Set alongside a mill lake in the beautiful and biodiverse Horsely valley, the School of Intuitive Herbalism has been offering courses in Herbalism for over ten years. It has grown organically, from initially offering short evening courses to our current program which is now focused on a year long ‘Foundation in Intuitive Herbalism‘ class, immersive short retreats (3 day and 6 day) and a seven year long professional apprenticeship.
The aim of all courses is to help you enrich and develop your own relationship with the herbal world. Though the skillful development of our innate intuitive awareness, we can learn from the herbs and in turn pass these teachings on in a practical, useful and healing ways.
As the legal and financial aspects of herbalism get increasingly tightened up, I believe there is even more need for people to develop their own, first hand experience of real, living plants as medicine. It is those who have this passion who keep the tradition of herbal medicine vibrant, learning from our ancestors and developing the craft after our own experiences. You’ll find that it is an incredible gift to be able to share skills in healing with those around you, and a relationship with the herbs that grow nearby is key to this.
Previous students range from those just starting out on a path of healing to experienced practitioners wanting to widen their skills. It has also been great having people whose interest is for their own personal development or to develop these skills for growing, artistic work or teaching.
The focus in all our teaching is to help you develop your intuition around herbs and healing by means of direct experience. Teaching is highly experiential; this approach is a great way of learning about herbs – books are great but information is quickly forgotten – learning by experience means that once learned never forgotten!
I started my exploration of plants whilst studying a Chemistry degree with a particular interest in pharmacology. I still remember clearly the atmosphere in the lecture theatre as a large brick of opium was passed around! I went on to study a second postgraduate degree in Medical Herbalism which involved four years of full time study.
Herbalism is a complex field of study, and the tendency within the herbal profession today in Britain has been to somewhat medicalise the approach to herbs. By this I mean that the diagnostic framework and approach to therapeutic strategy has been increasingly adapted to be easily congruent with Western orthodox medicine. Whilst this approach has definite positives, there is an entirely different side to Herbalism which is more congruent with traditional approaches to healthcare, worldwide traditions and our shamanic roots. This is the side we primarily explore in the classes I teach.
Since I came from a highly rational and academic background, the medical version held little of new interest to me. I had been immersed in medical pharmacology for years, so though the topic is fascinating, it felt too limited in its scope when wishing to explore the qualities of herbs. However, the approach to herbalism where the plant is truly honoured as a spiritual as well as a physical being increasingly fascinated me.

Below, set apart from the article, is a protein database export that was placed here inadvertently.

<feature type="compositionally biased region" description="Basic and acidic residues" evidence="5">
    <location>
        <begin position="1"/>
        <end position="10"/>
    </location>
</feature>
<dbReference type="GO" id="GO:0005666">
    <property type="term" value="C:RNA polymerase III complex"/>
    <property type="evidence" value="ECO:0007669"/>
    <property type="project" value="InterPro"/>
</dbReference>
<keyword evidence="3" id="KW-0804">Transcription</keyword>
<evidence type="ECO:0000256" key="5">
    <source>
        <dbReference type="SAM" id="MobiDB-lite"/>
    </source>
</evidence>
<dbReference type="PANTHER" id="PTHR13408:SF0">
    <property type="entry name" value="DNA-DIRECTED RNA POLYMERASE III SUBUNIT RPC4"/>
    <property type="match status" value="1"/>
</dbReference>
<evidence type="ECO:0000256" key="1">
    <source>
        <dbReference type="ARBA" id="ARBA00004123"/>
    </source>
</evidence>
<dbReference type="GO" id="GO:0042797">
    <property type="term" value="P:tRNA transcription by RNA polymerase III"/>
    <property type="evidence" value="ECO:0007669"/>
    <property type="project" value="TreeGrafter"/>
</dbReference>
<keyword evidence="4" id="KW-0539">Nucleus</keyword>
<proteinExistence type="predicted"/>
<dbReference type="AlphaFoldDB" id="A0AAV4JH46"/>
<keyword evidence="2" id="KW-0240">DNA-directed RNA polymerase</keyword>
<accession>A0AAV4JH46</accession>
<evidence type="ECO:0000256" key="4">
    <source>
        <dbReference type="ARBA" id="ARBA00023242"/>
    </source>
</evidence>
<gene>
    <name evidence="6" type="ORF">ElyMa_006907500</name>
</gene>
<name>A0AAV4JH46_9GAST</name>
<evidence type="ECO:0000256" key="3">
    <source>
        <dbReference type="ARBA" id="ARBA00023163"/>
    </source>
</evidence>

Since finishing my training I have spent over ten years exploring the spiritual and shamanic aspects of healing, and now know without doubt that all illness has powerful emotional and spiritual elements that are of equal importance (or sometimes more so) than the physical manifestation of illness. Over time, my healing work and my herbal practice have met, and I now have a robust way of working with herbs that has its foundations in the spiritual, not in the biomolecular. This is in no way to dismiss the biomolecular effects of herbs, but rather to seat them in a broader, spiritual context.
I feel this is a unique perspective I can share, since my passion is creating bridges between experience, the spiritual and the physical.
The class was brilliant because Nathan involved us from the start and made us experience for ourselves instead of telling us what we ‘should’ experience or know.’
One of my greatest pleasures is in facilitating opening ‘the doors of perception’ for people to experience herbs directly themselves, meaning that they can draw their own conclusions!
Biochemistry and pharmacology are both very rich ways of modelling the world. However, in clinical practice, these models can be very limited and fail to draw on the full potential of the plants or the richness of our traditional herbal heritage.
Through years exploring the worlds of healing and shamanism I started to see that the art and craft of herbalism were just as important (and often more important) in practice than the science. I started to understand that my personal relationship with the plants, alongside the depth of my empathetic dynamic with a client were key to catalysing the process of healing.
At the School of Intuitive Herbalism, we honour all aspects of herbalism, but put personal relationship with the plants at the core.
With a great degree of over-simplification we could subdivide the areas of practice within Herbalism as:
• Structural approaches
• Evidence based approaches
• Intuitive approaches
There are many conceptual frameworks for making rational prescribing decisions in herbal medicine. You may choose a biomolecular model (orthodox medicine), traditional chinese model (TCM), ayurvedic model, unani tibb model, a humoral model (tracing back to Hippocrates), or one of a multitude of psychotherapeutic models.
They don’t all always agree with each other.
My experience, as seems to be the experience of many of my professional colleagues is that we have to a great extent lost our traditional framework for prescribing, and the adoption of a purely biomolecular framework fails to ask or answer many important